Simone Simons | vocals Mark Jansen | guitars & vocals Coen Janssen | synths & piano Isaac Delahaye | Guitars Arien van Weesenbeek | Drums Rob von der Loo | Bass
Release Date: May 2, 2014
Label: Nuclear Blast
1. Originem 2:11 2. The Second Stone 5:00 3. The Essence of Silence 4:47 4. Victims of Contingency 3:31 5. Sense Without Sanity - The Impervious Code 7:42 6. Unchain Utopia 4:45 7. The Fifth Guardian - Interlude 3:04 8. Chemical Insomnia 5:12 9. Reverence - Living in the Heart 5:02 10. Omen - The Ghoulish Malady 5:28 11. Canvas of Life 5:28 12. Natural Corruption 5:24 13. The Quantum Enigma - Kingdom of Heaven part II 11:53
On May 2, 2014 Epica released their sixth studio album The Quantum Engima, marking a milestone for the female-fronted Dutch band. Stepping away from the powerful and epic darkness of the 2009 Design Your Universe and the progressive 2012 Requiem for the Indifferent, Epica has yet again changed their sound while keeping everything you want to expect from their songs. This album is the first collaboration between Epica and mixer Jacob Hansen, who worked previously with Volbeat, Hatesphere and Amaranthe. Hansen gave the album a more raw feeling that leaves the tracks sounding different from any other Epica album.
Seeing as how this is something the band aims for, I believe the collaboration was a definite win. It seems that vocalist Simone Simons has gotten into the habit of experimenting with her voice on each album, adding a different twist that inevitably changed the sound of the tracks. The Quantum Enigma brings us contemporary vocals that tend to lean into higher ranges. Tracks like the first single off the album “The Essence of Silence” and “Omen - The Ghoulish Malady” are mostly consistent of higher tones with the added power of operatic vocals on a higher register.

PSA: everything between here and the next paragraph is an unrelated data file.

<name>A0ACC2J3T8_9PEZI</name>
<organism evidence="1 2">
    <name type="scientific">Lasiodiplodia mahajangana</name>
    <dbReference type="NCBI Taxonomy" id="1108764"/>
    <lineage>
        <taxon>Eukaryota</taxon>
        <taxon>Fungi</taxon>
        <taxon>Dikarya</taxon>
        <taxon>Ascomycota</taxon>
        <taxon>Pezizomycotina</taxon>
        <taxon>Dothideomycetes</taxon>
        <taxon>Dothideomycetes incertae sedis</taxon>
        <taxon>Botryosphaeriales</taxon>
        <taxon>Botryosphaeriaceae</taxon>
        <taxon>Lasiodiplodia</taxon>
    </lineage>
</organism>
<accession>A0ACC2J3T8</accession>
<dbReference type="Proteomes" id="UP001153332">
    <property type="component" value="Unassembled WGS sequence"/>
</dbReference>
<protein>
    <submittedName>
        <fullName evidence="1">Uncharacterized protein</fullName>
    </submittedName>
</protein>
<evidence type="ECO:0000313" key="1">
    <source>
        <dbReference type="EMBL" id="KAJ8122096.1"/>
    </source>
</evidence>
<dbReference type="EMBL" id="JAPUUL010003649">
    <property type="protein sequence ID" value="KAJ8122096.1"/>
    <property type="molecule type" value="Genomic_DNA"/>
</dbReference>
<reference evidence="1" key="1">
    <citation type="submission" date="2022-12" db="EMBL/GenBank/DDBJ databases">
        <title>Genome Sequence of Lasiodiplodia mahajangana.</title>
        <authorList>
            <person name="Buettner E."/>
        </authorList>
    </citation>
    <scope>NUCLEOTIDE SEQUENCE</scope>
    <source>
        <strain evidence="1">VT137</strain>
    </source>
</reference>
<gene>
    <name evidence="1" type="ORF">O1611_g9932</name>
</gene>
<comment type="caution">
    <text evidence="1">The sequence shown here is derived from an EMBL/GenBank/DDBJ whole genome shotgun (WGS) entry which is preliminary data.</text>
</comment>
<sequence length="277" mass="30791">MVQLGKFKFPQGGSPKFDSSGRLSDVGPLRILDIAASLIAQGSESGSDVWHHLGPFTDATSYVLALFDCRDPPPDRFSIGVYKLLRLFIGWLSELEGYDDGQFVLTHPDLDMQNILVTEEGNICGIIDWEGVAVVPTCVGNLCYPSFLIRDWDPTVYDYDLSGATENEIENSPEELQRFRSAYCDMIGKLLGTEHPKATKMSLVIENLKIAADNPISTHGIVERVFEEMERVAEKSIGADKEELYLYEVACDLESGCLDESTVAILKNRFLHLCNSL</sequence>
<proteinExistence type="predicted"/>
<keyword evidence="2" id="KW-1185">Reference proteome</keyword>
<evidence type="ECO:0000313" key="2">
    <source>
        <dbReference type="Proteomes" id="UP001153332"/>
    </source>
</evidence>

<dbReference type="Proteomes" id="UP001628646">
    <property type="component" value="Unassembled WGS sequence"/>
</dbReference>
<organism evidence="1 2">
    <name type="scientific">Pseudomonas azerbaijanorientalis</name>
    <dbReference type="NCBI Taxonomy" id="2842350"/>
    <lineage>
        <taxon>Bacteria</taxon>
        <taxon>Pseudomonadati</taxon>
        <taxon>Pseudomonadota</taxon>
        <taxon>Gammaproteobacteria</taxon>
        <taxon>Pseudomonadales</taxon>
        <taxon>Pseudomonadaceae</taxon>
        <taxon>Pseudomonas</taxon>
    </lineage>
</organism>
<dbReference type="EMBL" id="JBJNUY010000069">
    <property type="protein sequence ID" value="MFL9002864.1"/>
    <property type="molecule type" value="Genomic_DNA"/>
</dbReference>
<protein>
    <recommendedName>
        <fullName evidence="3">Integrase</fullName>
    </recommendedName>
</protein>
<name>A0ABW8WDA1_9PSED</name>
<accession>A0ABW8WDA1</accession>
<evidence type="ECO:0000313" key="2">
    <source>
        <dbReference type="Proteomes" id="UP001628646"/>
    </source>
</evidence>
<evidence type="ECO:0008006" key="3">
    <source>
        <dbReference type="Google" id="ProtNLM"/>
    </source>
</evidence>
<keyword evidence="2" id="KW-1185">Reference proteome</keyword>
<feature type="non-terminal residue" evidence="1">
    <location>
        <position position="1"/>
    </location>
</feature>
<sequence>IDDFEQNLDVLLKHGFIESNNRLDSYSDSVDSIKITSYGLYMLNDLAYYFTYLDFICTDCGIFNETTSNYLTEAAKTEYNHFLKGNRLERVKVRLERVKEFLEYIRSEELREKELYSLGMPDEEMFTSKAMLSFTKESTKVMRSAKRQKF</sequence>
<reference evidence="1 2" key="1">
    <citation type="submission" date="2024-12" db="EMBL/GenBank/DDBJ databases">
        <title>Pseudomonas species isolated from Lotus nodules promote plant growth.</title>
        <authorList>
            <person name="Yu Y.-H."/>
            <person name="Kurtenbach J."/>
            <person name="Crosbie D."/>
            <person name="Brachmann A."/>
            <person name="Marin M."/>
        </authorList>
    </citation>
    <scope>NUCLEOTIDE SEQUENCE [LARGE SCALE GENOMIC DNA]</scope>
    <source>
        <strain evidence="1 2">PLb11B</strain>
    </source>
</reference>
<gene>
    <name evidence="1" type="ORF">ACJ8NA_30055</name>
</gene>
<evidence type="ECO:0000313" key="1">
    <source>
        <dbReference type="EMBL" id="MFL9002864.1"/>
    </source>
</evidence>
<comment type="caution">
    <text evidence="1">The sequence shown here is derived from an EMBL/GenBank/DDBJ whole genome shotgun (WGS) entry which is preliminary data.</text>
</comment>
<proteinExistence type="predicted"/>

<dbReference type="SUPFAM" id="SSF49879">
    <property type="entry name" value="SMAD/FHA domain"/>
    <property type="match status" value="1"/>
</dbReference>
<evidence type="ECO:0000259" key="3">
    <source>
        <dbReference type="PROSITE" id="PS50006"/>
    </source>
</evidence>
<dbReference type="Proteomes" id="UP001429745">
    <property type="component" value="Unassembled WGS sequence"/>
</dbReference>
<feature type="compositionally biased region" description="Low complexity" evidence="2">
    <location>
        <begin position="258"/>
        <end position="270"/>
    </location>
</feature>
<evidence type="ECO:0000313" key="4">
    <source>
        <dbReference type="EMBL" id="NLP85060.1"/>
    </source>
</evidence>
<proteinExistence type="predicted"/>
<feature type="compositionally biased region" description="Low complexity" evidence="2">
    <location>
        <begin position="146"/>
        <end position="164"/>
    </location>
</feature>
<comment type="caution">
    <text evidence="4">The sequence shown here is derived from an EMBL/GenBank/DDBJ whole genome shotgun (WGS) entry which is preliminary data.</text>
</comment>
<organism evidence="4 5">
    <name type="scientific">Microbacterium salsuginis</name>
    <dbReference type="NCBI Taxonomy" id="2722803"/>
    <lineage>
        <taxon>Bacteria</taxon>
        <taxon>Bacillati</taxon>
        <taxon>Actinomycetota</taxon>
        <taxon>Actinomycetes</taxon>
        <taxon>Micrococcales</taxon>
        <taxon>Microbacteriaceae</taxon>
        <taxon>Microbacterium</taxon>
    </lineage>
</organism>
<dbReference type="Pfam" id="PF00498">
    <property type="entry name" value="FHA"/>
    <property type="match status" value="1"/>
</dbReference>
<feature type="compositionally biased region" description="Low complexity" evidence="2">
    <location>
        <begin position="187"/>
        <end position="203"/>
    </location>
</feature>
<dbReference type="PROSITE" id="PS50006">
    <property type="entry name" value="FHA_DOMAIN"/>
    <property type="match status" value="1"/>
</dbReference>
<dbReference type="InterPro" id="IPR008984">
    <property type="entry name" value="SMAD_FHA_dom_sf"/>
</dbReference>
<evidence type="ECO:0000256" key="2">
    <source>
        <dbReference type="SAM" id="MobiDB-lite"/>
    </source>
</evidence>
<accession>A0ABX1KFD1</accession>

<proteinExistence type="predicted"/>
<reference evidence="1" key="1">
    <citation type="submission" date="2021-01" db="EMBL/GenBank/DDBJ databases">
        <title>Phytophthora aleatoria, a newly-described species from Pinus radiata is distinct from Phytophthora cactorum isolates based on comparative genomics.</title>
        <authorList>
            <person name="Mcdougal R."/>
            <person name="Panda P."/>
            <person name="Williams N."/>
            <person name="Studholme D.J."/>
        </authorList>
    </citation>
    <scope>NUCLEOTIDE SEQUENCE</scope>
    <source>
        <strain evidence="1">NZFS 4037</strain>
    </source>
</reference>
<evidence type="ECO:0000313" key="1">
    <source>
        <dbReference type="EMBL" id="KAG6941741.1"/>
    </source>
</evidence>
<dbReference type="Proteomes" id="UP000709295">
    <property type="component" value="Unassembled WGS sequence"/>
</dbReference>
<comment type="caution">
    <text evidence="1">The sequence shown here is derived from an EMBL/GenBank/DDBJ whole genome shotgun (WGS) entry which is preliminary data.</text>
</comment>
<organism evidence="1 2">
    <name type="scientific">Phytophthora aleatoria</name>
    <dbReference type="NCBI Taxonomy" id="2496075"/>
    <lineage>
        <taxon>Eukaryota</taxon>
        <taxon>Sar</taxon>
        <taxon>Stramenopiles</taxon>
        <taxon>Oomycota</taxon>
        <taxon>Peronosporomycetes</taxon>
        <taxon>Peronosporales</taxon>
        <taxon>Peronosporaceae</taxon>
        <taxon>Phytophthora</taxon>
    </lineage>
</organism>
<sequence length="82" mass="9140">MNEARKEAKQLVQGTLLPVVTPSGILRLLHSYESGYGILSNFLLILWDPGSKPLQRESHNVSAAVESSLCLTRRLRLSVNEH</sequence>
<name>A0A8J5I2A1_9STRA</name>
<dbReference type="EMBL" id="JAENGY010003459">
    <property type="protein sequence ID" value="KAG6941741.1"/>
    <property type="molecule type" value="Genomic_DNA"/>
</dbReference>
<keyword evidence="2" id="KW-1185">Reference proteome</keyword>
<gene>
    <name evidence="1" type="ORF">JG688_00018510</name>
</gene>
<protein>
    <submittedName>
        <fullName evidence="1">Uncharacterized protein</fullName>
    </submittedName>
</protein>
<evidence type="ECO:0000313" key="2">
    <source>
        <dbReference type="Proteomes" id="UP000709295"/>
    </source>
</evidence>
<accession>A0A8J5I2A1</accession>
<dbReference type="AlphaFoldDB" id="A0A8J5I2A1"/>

Though, being a fan of Within Temptation, I don’t mind high pitched vocals, but Simons’ high notes can get a bit squeaky. “Unchain Utopia,” the second single of the album, has that squeak that can be both endearing and annoying. High pitched squeak aside, I simply can’t wait to see Epica perform these songs live so I can see a crowd of metal heads aim for those high notes.
The epic symphonic sound that first made us fall in love with Epica is still around in tracks like “The Second Stone” and “Victim of Contingency.” The power-packed operatic choirs and growls put Simons’ vocals in the back seat so we can enjoy the melodic arrangements and raw power of shredding guitars, strong drums and the bass you can never beat. Simons transitions between contemporary and operatic vocals smoothly and powerfully depending on where the track is taking you, adding the perfect touch. Mark Janen and Simone Simons have created lyrical content that is both elequent and Epica worthy, sticking to the main theme of the album: the theory that our physical environment is directly influenced by our consciousness turning the album into ”an exploration of the subconscious mind,” according to Simons.
In The Quantum Enigma, we get the must-have Epica ballad in “Canvas Of Life.” Beautiful melodic arrangements paired with guitar riffs that mimic the symphonic melodies. Beautiful vocals that keep in with the high pitched theme of the album, but move into soulful low singing that simply draws you in the song. The instrumental interlude “The Fifth Guardian” is also a must have, but the Asian elements that turn into folk arrangements are not found in the rest of the album and thus seem a bit random.
My absolute favourites are “Chemical Insomnia” even though I thought it was a cover of “The Hall of the Mountain King” for the first few bars. “Chemical Insomnia” is an edgy song with contemporary vocals, epic choirs and emotion packed choruses. “Natural Corruption” is also one of my top picks off this album. “Natural Corruption” adds a touch of double kick for bad-assery and melodic arrangements paired with guitar solos that leave you smiling. All in all, an album I will listen to time and time again, singing along to every song no matter how high pitched the vocals are.